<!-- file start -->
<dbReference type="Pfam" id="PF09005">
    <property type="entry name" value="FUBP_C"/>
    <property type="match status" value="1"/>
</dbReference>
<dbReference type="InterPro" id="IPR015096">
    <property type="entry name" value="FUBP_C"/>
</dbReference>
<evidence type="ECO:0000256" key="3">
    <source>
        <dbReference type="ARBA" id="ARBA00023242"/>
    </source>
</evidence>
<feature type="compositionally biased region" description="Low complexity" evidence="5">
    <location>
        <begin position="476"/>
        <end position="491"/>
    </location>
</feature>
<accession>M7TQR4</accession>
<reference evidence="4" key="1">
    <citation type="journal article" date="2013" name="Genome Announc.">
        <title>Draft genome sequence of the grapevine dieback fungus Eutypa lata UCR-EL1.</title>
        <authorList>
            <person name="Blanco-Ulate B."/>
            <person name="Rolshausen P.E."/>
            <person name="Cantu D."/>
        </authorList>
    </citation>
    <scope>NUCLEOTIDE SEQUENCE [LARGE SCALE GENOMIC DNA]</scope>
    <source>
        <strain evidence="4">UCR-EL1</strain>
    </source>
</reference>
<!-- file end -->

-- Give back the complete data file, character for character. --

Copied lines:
<dbReference type="Pfam" id="PF09005">
    <property type="entry name" value="FUBP_C"/>
    <property type="match status" value="1"/>
</dbReference>
<dbReference type="InterPro" id="IPR015096">
    <property type="entry name" value="FUBP_C"/>
</dbReference>
<evidence type="ECO:0000256" key="3">
    <source>
        <dbReference type="ARBA" id="ARBA00023242"/>
    </source>
</evidence>
<feature type="compositionally biased region" description="Low complexity" evidence="5">
    <location>
        <begin position="476"/>
        <end position="491"/>
    </location>
</feature>
<accession>M7TQR4</accession>
<reference evidence="4" key="1">
    <citation type="journal article" date="2013" name="Genome Announc.">
        <title>Draft genome sequence of the grapevine dieback fungus Eutypa lata UCR-EL1.</title>
        <authorList>
            <person name="Blanco-Ulate B."/>
            <person name="Rolshausen P.E."/>
            <person name="Cantu D."/>
        </authorList>
    </citation>
    <scope>NUCLEOTIDE SEQUENCE [LARGE SCALE GENOMIC DNA]</scope>
    <source>
        <strain evidence="4">UCR-EL1</strain>
    </source>
</reference>